“We must be certain that just as God is merciful – and there is no limit to His mercy – He is also just, and there is no limit to His justice. Just as He is compassionate and forgives, He is also holy and hates sin.”
I’m continuing my discussion of A LIFE OF REPENTANCE AND PURITY by the late Pope Shenouda III and today I’m talking about Part 2, Chapter 4: If You Knew the Punishment for Sin, You Will Be Afraid.
How’s that for an uplifting and encouraging title?
The chapter talks about how we often take advantage of God’s mercy because we talk about it and view it in isolation – apart from God’s justice. We treat God like an ice cream cone where you can pick and choose which flavors you want and ignore the ones you don’t.
Uh…yeah…I’ll have two scoops of God’s mercy today and one scoop of His goodness. And can you throw a little extra compassion on top of that. But no justice and no truth and no wrath – those give me a rash.
NOTE: That analogy was mine, not the Pope’s - but I’ll bet you guessed that didn’t you?
God is not a “choose your own flavor” ice cream store; HE’S A PERSON! And as a Person, we have to understand all the aspects of His personality in order to relate to Him properly. That includes infinite MERCY, but also infinite JUSTICE.
And in fact, the two cannot be separated from one another; all of His attributes are part of Him as a Person. So God is just in His mercy and merciful in His justice. He is One Person and therefore we must see the full picture in order to relate to Him properly.
What that means for me and you is this: REPENTANCE IS ABOUT RESTORING A RELATIONSHIP, NOT ABOUT KEEPING A LAW.
This point was really eye-opening for me. So often we think of repentance as if we’re dealing with a judge or police officer.
“Ok God, I know I did this bad thing but you forgave the Samaritan woman so You have to forgive me too. I’ll give you two weeks of fasting and then You have to let me go.”
“I know I did this bad thing God, but it’s written in Your book (the Bible) that You are full of mercy and compassion and grace so therefore You have to forgive me.”
“I know I have sinned, but we’re all sinners and God promised to forgive us so relax and take it easy.”
Do you see the problem with this? We focus on God’s infinite mercy (which is 100% true and waiting for us) but we ignore God’s infinite justice (which is equally 100% true and waiting for us as well).
We remind God of all the people that He has forgiven in the past – adulterers and murderers and all kinds of bad people – without reminding ourselves that the key to their forgiveness was:
"the amazingly deep repentance these saints went through, by which God accepted them. This repentance was a turning point in their lives. They never again returned to sin… God’s mercy to them was an opportunity neither for carelessness nor continuing in sin, God forbid.” (page 83)
We need to remove the idea of sin as an impersonal “breaking of a law.” When we view sin in this way, we demand forgiveness and mercy – thinking to ourselves “I’ll do my time and God will forgive me.”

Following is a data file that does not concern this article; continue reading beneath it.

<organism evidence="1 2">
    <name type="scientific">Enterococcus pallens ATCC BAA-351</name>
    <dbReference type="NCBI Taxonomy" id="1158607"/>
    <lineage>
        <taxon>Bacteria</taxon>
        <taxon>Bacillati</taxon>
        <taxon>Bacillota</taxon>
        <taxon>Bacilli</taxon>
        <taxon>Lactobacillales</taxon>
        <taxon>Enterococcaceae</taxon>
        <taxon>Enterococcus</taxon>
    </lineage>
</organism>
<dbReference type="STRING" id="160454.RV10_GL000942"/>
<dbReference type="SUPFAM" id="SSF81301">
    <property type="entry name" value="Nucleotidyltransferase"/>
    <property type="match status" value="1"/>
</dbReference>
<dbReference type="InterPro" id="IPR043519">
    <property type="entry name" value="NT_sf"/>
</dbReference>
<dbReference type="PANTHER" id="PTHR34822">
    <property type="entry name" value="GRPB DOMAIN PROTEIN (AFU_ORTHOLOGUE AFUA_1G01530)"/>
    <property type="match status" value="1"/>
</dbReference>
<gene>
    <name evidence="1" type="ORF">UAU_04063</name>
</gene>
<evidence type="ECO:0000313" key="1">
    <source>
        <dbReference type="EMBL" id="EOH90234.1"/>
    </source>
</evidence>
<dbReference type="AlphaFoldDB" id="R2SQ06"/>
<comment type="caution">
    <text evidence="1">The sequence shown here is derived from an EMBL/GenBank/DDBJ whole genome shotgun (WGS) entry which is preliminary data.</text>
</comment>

Instead we need to view sin as a very personal “breaking of a relationship.” And when a relationship is broken, it must be repaired. That repair cannot be demanded or insisted upon according to our own wishes. WE are the ones who sinned and therefore we are no position to demand anything!
“I will have mercy on whomever I will have mercy, and I will have compassion on whomever I will have compassion.” (Romans 9:15)
Does this mean that God may not forgive us when we repent? CERTAINLY NOT! That is not my point at all. My point however is that forgiveness is not our inherent right. We cannot demand it as if God is required by law to give it to us.
Instead we must focus on REPAIRING THE RELATIONSHIP WITH GOD through repentance. Why? Because God’s view of us is merely a reflection of our inner state.
“When you look at the face of God, you see your inner condition. If you have repented, you will see God in His goodness. But if you are reckless, you will see God in His severity.” (page 84)
If you’re a parent, you get this. All parents know what it’s like to have a child “say sorry” without really repenting. It drives us crazy! That child is saying sorry because he believes that merely uttering the words requires you as the parent to forgive him and remove all his consequences.
But is that true? Are you required to forgive? Are you required to accept his “sorry” regardless of how he says it? Or is it only out of your goodness and compassion that you will forgive once you have seen that the child is truly repentant and ready to change his ways?
The book gives a beautiful/scary analogy about the seriousness of God’s justice. It says
“Since God is just, He was incarnate and died for us to pay the price of our sin. Justice must be fulfilled, even if the matter reaches the stage where God takes on flesh, and becomes a man, taking the appearance of a slave, and is insulted, crucified, tortured and killed. If God’s justice is like this, how can we escape it?” (page 84)
You cannot believe in God’s infinite mercy without also believing in His infinite justice as well.